Chemistry should, however, be able to sell its merits more easily than a scientific branch like physics, simply because the link between basic research and practical innovations is much more visible.
“Physicists look at the stars and the theoretical laws of the universe. Chemists look at molecules and the characteristics you can deduce from them,” explains Jean-Marie Solvay. “But fundamental research is important for both. Someone who discovers a new material doesn’t do that with the idea at the back of their mind of building a lighter or stronger aircraft.”
One of those people is Nobel laureate Jean-Marie Lehn from Université Louis Pasteur in Strasbourg. Lehn also sits on the jury for the Chemistry of the Future Solvay Prize. “It may sound harsh, but for me the social importance of my discoveries is secondary to the discovering itself. Without fundamental research you gain no knowledge, and hence no applications. I focus on the former – you can only do so much.”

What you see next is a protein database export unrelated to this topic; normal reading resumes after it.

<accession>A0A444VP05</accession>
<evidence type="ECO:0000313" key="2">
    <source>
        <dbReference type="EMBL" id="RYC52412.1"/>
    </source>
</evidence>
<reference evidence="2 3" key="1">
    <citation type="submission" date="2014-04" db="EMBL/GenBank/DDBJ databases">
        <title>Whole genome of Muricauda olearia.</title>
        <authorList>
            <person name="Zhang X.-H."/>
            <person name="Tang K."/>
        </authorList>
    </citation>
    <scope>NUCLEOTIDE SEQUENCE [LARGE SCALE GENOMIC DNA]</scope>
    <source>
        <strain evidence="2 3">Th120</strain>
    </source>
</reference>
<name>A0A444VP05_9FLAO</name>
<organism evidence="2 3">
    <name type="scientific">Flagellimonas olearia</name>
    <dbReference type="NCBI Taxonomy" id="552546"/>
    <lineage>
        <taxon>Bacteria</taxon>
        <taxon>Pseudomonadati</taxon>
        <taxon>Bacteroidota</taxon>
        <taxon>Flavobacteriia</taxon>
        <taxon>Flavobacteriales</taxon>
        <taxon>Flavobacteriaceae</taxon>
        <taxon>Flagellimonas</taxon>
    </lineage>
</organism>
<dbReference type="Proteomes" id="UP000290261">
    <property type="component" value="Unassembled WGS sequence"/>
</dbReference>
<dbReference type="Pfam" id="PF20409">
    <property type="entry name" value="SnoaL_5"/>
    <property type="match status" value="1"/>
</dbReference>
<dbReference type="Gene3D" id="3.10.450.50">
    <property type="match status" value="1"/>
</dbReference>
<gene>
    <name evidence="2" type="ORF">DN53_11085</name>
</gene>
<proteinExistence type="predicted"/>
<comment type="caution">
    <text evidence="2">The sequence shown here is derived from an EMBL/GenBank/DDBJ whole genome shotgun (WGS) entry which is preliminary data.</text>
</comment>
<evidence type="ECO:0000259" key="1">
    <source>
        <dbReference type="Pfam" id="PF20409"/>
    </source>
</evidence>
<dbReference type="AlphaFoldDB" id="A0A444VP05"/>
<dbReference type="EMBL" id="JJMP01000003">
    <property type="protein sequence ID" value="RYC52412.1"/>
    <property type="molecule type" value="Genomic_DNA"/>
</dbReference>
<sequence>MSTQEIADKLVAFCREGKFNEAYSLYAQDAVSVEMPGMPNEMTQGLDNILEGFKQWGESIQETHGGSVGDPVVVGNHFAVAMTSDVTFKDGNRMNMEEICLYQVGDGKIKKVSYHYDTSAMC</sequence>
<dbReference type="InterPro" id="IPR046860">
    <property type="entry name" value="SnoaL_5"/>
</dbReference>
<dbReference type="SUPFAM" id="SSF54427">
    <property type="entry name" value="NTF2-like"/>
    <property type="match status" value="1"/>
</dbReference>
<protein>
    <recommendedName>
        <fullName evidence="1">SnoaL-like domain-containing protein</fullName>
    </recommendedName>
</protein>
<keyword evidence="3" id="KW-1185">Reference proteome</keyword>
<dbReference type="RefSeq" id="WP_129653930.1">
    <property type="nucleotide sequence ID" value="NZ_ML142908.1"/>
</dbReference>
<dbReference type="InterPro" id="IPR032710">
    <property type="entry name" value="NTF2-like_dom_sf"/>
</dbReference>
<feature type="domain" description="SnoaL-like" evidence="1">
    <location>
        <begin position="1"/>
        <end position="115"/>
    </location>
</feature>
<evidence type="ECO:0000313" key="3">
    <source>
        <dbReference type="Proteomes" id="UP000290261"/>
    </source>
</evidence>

Professor Lehn received the Nobel Prize in Chemistry in 1987, together with Donald Cram and Charles Pedersen. They discovered that the three-dimensional shape of molecules is crucial to their chemical and biological functions. Hormones and enzymes, for instance, can link to cells, like keys that fit a lock. The scientists also developed synthetic molecules that mimic the behaviour of enzymes. Among other things, that makes it possible to develop tailor-made medication. “The fact that I’m not developing all this myself doesn’t mean I’m not interested in the applications resulting from my discoveries.”